In light of these results, it is proposed that Enok counteracts PRC1-mediated block of transcription, evident in the form of stalled Pol-II at the TSS of pnr and pnt in cells with depleted enok. Molecular interaction of Enok with PRC1 on developmental genes in flies and humans (Kang, 2017) further supports the notion that Enok facilitates trxG by inhibiting PRC1. In mice, MOZ (homolog of Enok) is known to play an antagonistic role to PcG member BMI1 in regulating Hox genes (Sheikh, 2015). In agreement with the finding that PC chromodomain binding to H3K27me3 requires an unmodified H3K23, the data suggest that Enok-mediated H3K23ac inhibits binding of PC to its target genes. It is proposed that in the presence of Enok at active loci, acetylated H3K23 inhibits binding of PRC1 leading to increased transcriptional activity of Pol-II. In contrast, loss of Enok leads to decreased H3K23ac, thus allowing PRC1 binding and consequent stalling of Pol-II at TSS. Since Enok was also found to associate with silent loci (bxd, Dfd, iab-7) and interact with PRC1, it is suggested that Enok is kept in an inactive state on these loci by PC in a manner similar to the inhibitory interaction between PC and CBP. Further molecular and biochemical characterization of this intricate relationship between PcG and Enok will help discover how trxG maintains dynamic gene expression patterns during development (Umer, 2019).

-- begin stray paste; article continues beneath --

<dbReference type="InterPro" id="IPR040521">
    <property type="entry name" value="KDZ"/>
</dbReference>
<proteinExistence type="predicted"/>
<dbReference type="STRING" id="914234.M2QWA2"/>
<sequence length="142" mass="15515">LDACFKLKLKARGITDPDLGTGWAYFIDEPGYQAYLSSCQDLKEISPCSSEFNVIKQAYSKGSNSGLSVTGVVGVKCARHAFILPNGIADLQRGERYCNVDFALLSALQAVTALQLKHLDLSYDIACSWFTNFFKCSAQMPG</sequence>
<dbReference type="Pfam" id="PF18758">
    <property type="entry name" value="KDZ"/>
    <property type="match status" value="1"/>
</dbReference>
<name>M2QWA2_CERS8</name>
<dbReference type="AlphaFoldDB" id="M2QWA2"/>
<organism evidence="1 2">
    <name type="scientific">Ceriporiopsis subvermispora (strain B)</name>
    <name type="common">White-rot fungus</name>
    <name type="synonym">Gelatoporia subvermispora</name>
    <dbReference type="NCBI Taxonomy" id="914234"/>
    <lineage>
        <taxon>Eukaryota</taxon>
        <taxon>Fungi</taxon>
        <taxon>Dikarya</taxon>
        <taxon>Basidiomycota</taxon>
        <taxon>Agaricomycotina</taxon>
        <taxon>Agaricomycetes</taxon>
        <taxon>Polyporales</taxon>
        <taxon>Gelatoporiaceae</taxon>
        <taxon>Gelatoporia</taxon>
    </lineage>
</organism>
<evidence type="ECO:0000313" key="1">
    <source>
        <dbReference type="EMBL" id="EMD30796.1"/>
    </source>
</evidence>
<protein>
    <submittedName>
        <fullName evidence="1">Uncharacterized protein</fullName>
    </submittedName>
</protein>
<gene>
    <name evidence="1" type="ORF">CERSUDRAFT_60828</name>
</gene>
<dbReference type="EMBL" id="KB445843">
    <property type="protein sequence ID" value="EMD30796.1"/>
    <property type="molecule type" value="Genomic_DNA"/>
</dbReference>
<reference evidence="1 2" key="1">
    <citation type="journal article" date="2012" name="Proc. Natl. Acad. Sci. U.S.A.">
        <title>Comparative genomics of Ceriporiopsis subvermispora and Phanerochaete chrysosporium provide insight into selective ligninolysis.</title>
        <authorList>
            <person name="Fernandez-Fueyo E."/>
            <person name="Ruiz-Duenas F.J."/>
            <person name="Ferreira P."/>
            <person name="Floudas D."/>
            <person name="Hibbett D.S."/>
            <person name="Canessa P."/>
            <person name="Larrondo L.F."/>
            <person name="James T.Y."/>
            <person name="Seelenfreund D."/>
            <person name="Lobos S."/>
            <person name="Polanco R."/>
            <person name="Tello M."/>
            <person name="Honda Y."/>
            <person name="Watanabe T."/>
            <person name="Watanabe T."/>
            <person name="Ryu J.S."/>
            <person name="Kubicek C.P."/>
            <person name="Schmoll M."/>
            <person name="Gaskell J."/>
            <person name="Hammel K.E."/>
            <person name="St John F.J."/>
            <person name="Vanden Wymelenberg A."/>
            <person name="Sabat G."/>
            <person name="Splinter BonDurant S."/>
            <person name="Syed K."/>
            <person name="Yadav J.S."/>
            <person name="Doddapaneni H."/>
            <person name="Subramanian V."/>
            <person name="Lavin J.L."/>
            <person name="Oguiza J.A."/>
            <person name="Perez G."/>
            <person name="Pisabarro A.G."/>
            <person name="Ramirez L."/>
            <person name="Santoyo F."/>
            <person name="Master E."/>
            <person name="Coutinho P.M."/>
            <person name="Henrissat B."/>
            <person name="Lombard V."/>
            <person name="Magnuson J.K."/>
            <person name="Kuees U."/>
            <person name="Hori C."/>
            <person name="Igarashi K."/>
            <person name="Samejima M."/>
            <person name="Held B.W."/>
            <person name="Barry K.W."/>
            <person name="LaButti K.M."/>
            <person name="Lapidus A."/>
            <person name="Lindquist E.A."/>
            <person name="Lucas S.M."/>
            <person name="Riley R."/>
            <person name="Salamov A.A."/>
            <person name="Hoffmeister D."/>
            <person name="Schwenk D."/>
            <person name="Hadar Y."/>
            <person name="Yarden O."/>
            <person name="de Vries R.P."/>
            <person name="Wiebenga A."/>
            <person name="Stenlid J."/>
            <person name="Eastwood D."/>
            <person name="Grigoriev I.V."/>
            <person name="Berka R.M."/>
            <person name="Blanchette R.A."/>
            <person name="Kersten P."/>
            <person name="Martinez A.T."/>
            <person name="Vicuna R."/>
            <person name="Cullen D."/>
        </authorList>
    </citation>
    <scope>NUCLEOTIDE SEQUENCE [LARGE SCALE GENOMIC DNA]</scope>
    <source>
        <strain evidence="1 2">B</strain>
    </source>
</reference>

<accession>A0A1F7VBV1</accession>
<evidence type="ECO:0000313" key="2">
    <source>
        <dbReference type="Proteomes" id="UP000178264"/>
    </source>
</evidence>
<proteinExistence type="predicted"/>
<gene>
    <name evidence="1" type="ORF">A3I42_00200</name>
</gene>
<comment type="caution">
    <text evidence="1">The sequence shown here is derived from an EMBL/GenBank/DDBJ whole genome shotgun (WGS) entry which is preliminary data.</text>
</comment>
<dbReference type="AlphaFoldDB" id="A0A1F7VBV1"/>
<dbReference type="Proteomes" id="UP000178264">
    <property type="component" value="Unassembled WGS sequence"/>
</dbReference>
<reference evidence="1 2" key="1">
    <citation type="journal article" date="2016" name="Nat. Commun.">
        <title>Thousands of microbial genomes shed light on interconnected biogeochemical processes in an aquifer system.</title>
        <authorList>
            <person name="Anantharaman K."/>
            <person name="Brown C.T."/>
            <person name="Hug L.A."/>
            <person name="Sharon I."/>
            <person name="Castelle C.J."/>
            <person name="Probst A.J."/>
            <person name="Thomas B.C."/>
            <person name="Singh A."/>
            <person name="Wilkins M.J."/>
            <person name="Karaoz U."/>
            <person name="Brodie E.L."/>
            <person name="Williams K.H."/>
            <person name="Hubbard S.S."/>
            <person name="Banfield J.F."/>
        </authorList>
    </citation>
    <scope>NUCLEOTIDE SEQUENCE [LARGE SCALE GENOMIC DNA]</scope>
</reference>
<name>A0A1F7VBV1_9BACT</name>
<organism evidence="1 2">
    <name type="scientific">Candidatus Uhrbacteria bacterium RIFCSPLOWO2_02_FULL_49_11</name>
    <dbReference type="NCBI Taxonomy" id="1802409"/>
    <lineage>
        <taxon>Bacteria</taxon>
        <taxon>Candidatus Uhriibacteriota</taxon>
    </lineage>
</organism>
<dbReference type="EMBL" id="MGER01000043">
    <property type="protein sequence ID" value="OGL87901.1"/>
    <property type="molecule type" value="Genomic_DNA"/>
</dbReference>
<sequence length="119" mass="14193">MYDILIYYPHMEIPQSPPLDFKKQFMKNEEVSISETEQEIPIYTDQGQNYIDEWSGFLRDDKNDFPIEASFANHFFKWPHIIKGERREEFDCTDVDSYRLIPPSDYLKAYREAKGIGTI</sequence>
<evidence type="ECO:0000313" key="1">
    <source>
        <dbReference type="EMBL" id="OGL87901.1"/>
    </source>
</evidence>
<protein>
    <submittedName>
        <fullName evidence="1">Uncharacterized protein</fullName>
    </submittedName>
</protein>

In summary, this study has developed a cell-based assay for an ex vivo genome-wide RNAi screen to identify potential trxG regulators in Drosophila. The RNAi screen led to the discovery of more than 200 genes that perturbed the luciferase-based reporter in a manner similar to known trxG members. This study has also provided evidence that Enok, a top trxG candidate in the screen, contributes to anti-silencing action of trxG by counteracting PcG proteins. It is proposed that H3K23 acetylation by Enok counteracts PcG-mediated suppression by inhibiting PRC1 recruitment, contributing to gene activation. Genetic and molecular evidence obtained suggests that Enok interacts with trxG and as a result with their major developmental regulatory targets, thus providing a possible molecular link through which it could influence epigenetic cell memory (Umer, 2019).

Bivalent complexes of PRC1 with orthologs of BRD4 and MOZ/MORF target developmental genes in Drosophila